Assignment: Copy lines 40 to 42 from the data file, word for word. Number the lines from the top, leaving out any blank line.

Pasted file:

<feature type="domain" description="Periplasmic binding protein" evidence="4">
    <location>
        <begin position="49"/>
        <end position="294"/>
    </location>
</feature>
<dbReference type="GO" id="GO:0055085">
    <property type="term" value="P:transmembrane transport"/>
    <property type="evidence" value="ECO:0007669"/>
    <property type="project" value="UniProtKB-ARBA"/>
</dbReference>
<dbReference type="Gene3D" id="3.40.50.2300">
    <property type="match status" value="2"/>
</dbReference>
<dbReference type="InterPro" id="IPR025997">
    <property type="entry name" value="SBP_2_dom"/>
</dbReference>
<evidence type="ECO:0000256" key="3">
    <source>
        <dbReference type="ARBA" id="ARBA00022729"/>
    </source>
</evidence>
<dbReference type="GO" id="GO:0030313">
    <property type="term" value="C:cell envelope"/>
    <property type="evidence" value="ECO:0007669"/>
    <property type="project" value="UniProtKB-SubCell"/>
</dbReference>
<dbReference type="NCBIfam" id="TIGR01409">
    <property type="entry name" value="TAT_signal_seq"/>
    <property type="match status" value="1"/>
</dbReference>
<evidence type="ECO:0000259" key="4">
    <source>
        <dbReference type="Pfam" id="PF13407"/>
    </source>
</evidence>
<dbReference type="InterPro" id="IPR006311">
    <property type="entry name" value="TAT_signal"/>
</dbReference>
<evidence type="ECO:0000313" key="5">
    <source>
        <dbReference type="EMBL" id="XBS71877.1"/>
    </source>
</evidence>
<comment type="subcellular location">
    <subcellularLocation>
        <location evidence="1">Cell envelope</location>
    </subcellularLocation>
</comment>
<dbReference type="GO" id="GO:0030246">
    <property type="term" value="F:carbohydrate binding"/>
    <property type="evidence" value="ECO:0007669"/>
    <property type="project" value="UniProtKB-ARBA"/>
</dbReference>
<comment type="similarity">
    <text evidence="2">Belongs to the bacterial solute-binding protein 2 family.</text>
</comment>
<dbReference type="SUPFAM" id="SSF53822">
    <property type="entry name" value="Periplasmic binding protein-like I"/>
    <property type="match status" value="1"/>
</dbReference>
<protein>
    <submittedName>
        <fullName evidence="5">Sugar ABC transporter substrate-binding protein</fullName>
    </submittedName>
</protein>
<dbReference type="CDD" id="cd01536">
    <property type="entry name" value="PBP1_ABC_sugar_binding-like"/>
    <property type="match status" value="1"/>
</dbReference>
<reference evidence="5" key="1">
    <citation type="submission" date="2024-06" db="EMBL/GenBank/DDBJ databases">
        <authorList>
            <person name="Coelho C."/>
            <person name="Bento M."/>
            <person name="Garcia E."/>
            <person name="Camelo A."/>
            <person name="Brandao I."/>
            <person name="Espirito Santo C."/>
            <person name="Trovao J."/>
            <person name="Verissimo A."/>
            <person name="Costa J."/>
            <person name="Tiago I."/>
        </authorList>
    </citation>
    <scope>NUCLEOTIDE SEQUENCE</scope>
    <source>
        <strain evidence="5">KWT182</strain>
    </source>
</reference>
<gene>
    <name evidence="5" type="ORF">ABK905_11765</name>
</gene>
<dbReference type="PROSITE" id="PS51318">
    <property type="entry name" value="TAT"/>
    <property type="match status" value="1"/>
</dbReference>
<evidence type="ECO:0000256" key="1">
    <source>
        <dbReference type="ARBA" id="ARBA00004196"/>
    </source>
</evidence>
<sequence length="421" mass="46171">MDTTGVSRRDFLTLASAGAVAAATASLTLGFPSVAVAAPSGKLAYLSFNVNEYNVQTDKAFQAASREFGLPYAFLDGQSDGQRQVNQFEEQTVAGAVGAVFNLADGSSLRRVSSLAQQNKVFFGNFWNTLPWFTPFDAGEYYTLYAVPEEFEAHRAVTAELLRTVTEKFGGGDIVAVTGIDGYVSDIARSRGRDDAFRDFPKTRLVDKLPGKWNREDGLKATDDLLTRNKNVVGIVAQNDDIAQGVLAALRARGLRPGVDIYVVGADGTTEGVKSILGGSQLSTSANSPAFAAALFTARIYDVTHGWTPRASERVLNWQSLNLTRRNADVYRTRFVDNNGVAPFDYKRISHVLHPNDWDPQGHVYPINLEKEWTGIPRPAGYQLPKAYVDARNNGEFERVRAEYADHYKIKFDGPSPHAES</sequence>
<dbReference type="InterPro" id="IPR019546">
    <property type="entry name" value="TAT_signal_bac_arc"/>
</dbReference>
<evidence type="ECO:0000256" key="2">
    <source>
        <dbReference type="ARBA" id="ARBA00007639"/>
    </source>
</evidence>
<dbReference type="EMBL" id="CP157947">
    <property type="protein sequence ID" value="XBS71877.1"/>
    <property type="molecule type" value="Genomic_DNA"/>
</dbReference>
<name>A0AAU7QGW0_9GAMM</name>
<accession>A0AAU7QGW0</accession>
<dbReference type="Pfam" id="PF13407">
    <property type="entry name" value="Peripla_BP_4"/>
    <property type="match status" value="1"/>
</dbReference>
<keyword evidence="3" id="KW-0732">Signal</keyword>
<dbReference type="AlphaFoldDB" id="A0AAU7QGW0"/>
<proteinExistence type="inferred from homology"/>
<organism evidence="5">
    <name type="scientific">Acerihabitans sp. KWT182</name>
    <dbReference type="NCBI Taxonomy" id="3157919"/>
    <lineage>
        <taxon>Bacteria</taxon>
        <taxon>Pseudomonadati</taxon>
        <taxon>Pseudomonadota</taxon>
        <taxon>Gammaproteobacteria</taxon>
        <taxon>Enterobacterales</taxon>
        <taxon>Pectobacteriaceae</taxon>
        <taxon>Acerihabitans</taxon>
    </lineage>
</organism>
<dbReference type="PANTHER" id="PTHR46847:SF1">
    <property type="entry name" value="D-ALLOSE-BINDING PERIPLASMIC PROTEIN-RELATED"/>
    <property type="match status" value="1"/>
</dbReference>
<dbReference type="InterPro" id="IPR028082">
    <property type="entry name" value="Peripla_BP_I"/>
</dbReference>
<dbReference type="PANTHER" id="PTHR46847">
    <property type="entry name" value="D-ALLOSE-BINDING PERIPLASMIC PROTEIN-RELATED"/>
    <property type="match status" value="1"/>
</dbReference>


<evidence type="ECO:0000313" key="5">
    <source>
        <dbReference type="EMBL" id="XBS71877.1"/>